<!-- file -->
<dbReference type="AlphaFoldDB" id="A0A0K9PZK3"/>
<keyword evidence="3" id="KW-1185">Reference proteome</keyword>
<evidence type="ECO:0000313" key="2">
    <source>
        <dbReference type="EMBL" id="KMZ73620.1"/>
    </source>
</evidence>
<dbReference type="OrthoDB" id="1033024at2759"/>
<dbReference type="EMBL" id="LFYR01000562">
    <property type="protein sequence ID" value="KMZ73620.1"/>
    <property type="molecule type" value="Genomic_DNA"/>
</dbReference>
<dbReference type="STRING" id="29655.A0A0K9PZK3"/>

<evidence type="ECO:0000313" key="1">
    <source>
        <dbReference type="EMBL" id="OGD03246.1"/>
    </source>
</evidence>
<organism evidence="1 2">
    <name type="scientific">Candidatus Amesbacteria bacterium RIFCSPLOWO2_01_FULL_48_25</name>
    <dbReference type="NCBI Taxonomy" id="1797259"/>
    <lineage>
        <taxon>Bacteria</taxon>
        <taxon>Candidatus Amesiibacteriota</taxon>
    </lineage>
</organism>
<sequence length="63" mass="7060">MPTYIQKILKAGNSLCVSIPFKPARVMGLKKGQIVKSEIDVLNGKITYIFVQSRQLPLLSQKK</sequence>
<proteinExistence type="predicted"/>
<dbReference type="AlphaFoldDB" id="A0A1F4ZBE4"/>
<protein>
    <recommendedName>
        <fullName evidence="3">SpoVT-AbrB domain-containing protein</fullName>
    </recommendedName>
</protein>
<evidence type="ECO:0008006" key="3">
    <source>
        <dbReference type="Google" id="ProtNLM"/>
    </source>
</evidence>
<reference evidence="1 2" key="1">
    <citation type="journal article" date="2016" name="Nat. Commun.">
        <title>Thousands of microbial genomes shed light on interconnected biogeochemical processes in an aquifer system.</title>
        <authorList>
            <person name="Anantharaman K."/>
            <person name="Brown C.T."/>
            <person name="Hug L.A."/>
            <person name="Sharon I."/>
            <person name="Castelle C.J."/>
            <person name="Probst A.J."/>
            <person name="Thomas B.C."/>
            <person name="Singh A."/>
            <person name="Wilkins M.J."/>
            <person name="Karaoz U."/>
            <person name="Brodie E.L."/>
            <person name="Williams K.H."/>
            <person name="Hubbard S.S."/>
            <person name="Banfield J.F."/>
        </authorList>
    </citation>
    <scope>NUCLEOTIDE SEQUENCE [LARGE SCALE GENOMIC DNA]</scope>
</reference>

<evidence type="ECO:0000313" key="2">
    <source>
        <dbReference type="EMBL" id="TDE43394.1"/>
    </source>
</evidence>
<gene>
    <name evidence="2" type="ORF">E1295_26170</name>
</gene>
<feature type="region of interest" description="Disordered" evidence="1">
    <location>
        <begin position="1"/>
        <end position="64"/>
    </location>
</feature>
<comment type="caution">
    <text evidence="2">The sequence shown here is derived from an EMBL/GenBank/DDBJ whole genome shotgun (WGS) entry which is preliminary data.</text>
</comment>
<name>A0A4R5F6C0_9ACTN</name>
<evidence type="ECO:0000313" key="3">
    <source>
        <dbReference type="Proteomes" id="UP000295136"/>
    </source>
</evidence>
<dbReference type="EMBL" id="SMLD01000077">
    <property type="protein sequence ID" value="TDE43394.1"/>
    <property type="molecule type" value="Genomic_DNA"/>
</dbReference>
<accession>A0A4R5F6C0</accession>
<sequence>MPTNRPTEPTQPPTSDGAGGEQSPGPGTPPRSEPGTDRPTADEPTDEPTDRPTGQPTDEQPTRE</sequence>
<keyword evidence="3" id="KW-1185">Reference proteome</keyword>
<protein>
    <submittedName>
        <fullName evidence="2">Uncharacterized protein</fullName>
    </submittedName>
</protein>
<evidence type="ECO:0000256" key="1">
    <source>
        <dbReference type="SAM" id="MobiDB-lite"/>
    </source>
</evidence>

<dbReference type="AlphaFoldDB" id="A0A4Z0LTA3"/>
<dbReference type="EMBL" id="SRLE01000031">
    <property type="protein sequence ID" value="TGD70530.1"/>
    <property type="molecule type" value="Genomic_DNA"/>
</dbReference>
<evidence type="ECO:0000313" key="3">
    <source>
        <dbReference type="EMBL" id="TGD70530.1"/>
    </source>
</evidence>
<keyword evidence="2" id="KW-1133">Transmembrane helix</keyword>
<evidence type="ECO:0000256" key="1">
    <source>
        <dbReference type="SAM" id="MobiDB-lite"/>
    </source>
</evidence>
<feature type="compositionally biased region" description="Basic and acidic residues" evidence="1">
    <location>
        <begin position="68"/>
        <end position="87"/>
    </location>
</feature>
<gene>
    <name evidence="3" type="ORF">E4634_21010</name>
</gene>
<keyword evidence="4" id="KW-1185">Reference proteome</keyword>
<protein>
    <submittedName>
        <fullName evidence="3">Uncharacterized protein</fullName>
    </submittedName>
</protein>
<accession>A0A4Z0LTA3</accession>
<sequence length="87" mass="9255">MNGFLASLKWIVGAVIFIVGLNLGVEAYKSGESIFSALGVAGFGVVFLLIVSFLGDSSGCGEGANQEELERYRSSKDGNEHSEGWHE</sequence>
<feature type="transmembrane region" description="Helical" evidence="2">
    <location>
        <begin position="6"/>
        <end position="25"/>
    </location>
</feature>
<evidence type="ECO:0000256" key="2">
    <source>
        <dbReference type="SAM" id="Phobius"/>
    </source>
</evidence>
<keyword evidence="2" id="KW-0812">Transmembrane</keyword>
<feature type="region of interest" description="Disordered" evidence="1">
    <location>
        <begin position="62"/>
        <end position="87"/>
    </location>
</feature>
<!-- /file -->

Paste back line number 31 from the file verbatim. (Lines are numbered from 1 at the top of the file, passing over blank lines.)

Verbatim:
    <recommendedName>